Friday, Dec 14, 2018

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Avery Pope

Freshman Avery Pope delivers spoken word about Kwanzaa during the event

Photographer: George E. Mauzy Jr.

kwanzaa candles

Part of the Kwanzaa celebration is lighting a candle for all seven principles of the holiday

Photographer: Lauren Cartwright

Section 8

Section Eight, a male a capella group, performed two selections during the Kwanzaa celebration

Photographer: George E. Mauzy Jr.

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University celebrates Kwanzaa holiday early

Annual ends with feast and shout for unity

More than 100 people attended the 29th annual Pre-Kwanzaa Variety Show and Celebration hosted by the Black Student Cultural Programming Board (BSCPB) in the Baker University Center Ballroom on Nov. 30.

Kwanzaa is a weeklong celebration held in the United States and nations in Africa and the Americas to reconnect Africans and African Americans to their heritage. The non-religious holiday will be officially celebrated Dec. 26 to Jan. 1.

Historically, BSCPB would bring in a keynote speaker for its Pre-Kwanzaa event; however, for the last three years the event has implemented the Kwanzaa tradition of celebrating and showcasing talents within the family by spotlighting performances by students. The celebration showcased students’ talent in music, dance and spoken word.

In addition to the performances, several members of BSCPB read the seven principles of Kwanzaa, also known as Nguzo Saba, and lit a candle for each one. The principles are: unity, self-determination, collective work and responsibility, cooperative economics, purpose, creativity and faith.

“The principles of Kwanzaa are important to everyone because they are about community, celebrating and building together,” said Winsome Chunnu, strategic director for diversity and inclusion and multicultural programs and initiatives. “I think now more than ever, within our world, within our country, there has been a swell of voices calling for civility and calling for people to come together, and that’s fundamentally what Kwanzaa is about. The principles are applicable to anyone.”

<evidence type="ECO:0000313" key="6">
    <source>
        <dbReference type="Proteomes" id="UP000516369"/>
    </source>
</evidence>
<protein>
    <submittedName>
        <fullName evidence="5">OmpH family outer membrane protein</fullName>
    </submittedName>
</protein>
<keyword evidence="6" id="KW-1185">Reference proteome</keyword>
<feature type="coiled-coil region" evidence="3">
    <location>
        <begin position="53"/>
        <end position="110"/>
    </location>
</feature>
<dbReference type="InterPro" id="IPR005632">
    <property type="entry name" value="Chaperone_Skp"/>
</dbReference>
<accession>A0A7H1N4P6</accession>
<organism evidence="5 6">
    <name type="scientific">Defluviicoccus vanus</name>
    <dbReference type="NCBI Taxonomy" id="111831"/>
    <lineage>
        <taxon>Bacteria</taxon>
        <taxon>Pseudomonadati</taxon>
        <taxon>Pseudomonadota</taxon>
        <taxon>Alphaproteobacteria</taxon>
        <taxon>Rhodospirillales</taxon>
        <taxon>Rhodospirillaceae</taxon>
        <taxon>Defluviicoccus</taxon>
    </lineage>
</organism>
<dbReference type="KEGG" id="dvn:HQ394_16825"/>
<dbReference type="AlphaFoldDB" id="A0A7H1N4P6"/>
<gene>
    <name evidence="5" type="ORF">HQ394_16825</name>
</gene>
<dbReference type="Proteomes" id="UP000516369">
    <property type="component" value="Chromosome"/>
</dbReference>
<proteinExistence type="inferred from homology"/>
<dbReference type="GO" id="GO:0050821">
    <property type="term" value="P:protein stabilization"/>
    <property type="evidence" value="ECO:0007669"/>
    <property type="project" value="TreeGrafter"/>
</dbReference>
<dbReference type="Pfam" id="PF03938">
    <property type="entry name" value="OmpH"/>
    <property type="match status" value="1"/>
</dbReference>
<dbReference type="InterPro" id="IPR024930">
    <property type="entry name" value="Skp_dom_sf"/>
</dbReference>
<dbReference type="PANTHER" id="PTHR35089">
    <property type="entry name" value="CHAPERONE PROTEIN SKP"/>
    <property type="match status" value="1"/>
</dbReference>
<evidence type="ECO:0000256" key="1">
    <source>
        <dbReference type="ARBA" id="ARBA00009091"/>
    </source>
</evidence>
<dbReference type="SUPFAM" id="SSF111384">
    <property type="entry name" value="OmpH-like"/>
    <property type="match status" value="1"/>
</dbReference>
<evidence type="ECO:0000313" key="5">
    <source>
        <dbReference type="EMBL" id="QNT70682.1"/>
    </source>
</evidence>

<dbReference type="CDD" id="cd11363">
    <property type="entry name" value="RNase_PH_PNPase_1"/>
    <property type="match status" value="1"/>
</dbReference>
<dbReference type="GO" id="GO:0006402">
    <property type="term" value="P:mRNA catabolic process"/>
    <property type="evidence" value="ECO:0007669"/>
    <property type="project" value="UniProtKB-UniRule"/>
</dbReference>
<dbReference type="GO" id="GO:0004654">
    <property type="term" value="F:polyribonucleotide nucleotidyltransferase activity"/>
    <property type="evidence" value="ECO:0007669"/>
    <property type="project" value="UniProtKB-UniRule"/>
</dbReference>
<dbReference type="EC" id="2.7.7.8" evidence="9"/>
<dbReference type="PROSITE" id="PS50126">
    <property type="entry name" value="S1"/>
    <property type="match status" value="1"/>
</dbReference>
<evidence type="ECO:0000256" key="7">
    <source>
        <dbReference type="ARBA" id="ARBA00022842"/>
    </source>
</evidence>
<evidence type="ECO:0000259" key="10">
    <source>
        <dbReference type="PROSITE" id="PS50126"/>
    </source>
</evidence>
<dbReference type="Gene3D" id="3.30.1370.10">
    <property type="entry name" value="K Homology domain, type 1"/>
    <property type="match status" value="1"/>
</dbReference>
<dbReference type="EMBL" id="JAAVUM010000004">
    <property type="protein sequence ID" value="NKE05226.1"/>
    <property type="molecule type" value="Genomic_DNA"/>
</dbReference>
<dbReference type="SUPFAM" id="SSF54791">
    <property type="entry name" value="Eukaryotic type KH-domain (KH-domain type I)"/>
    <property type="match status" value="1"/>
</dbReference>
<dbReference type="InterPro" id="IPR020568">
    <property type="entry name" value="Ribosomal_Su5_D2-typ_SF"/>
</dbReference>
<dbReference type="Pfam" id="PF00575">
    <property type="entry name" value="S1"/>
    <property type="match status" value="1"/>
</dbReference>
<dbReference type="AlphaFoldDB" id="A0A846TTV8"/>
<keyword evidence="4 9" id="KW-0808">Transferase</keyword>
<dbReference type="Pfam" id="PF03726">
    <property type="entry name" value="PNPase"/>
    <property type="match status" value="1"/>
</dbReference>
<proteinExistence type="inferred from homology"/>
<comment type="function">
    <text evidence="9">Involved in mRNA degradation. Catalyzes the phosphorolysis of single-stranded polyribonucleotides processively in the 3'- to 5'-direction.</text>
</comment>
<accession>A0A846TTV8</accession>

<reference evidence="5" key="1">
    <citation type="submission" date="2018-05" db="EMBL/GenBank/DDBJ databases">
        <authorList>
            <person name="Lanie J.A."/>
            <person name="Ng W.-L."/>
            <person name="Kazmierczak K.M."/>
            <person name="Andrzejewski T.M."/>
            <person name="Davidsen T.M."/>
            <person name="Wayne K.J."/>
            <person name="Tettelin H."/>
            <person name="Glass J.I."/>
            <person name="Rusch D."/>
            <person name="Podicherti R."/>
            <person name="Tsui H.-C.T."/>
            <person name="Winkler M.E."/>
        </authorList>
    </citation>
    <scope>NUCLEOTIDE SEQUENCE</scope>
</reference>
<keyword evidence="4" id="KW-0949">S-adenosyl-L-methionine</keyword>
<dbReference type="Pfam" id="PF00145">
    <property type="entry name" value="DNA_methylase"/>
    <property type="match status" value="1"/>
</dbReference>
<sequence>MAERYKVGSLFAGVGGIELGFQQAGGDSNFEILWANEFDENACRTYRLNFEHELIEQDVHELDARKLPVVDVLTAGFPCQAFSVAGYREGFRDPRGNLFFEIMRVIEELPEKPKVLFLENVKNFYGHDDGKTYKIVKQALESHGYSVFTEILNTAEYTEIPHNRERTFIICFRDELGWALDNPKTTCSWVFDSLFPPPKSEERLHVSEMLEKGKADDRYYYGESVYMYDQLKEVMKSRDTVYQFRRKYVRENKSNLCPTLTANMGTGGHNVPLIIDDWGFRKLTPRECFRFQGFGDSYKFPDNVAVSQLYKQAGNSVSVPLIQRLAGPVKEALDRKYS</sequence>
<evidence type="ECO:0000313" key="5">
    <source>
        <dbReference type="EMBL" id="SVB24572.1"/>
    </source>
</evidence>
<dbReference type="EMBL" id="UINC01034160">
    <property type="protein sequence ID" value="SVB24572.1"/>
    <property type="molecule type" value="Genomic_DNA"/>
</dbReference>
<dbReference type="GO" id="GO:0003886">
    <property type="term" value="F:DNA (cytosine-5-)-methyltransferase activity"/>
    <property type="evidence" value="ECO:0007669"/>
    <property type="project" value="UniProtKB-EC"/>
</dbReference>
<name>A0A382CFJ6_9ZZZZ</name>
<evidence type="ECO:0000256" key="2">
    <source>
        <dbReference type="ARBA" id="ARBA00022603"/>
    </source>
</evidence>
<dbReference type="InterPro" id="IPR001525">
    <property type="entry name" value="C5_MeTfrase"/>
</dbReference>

Christian student organization Anointed Ministries began the celebration singing "Lift Every Voice and Sing," also referred to as the Black American National Anthem.

They were followed on stage by the Athens Black Contemporary Dancers, who performed an African dance.

Music therapy majors Jasmine Dabney and Keilah Causey received thunderous applause from the crowd for their vocal performances. Dabney sang “’Rise Up” by Andra Day accompanied with piano, and Causey performed the hit gospel song, “I Need You Now” by Smokie Norful.

Freshman theater major Avery Pope read an original spoken word piece titled, “1+1=7,” which highlighted Kwanzaa and the royalty that is the foundation of the black community.

Ohio University female a cappella group The Tempo Tantrums drew many claps when it performed “Independent Women” by Destiny’s Child and “Hate on Me” by Jill Scott.

Male a cappella group Section Eight, which is a part of the larger chorus group, The Singing Men of Ohio, also performed two selections, “In the Still of the Night” by Boys II Men and “I Want You Back” by NSYNC.

“It was a really great show. The performances were incredible. As usual, it was awesome,” Dabney said.

BSCPB President Matthew Kinlow said all students should experience a program like this one before they graduate.

“For students of color, it really just allows for a chance to be prideful in who you are and to experience culture that we don’t really talk about as much, but we live on a daily basis,” Kinlow said. “For majority students, it’s just great exposure. It’s definitely a great way to learn.”

Before ending the event with a free reception that parallels Kwanzaa’s Karamu (The Feast), all attendees stood up, joined hands and shouted “Harambee!” - the Swahili word for unity.